THROUGH ingenuity and persistence, Poland is creating a market-based economy and a democratic society.

The country has turned the corner in its transition from communist rule. It is the first Eastern European state to emerge from severe post-communist recession, with private enterprise acting as a powerful motor. More than half of working Poles hold jobs in the private sector, and most trade has been redirected from East to West.

With each passing month, Warsaw looks more prosperous - from its brand new international airport to its well-dressed pedestrians.

But Poland is not just Warsaw. In depressed agricultural regions and dying one-industry towns, unemployment and frustration pull at reforms like a dangerous undertow. Even in the capital, recovery has left some citizens behind.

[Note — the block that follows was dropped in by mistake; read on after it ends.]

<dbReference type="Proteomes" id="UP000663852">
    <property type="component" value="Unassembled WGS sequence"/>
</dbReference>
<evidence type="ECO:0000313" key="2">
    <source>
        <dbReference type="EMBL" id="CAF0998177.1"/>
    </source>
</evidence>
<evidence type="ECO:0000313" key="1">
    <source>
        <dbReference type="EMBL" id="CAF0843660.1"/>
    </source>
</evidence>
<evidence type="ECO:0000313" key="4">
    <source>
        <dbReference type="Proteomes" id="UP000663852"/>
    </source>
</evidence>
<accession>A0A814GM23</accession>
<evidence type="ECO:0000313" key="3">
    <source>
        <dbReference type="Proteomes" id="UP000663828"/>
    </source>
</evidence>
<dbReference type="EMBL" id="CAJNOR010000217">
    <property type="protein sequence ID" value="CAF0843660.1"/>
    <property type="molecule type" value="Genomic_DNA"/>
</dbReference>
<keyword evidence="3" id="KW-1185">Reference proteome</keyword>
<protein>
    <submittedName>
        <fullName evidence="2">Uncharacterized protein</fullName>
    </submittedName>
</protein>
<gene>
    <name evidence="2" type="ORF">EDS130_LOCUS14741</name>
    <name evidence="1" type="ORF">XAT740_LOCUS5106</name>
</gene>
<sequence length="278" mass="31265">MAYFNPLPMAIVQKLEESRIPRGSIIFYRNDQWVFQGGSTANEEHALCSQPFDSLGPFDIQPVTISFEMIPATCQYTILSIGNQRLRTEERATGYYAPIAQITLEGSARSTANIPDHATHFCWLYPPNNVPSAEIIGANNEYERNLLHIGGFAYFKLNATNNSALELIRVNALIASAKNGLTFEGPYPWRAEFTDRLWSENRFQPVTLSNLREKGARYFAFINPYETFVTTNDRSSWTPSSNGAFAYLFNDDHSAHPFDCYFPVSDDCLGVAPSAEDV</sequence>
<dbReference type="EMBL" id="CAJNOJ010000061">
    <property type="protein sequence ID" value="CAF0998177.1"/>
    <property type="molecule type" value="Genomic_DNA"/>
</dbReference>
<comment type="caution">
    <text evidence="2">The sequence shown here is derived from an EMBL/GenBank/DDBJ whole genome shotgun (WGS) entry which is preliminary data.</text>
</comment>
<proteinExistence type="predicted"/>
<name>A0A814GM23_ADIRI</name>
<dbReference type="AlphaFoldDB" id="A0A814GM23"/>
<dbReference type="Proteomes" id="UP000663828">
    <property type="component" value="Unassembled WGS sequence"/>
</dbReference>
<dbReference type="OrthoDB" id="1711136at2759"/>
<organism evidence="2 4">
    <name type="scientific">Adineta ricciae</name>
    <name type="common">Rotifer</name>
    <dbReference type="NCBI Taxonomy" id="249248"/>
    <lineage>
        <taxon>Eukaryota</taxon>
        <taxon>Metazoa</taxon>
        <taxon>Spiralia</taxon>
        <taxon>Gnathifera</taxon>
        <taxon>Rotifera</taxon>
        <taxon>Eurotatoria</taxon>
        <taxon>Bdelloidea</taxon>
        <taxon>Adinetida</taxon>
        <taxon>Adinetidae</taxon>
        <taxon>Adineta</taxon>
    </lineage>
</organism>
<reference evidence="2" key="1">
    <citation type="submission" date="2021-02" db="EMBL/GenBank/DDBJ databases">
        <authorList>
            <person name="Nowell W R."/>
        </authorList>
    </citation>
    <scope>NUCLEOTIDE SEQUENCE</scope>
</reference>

This current of discontent may well sweep Prime Minister Hanna Suchocka out to sea when the parliament takes up a vote of no confidence in her government tomorrow. Political instability, however, is nothing new to Poland.

As observers point out, Poles have had four governments in as many years and still manage to move forward.

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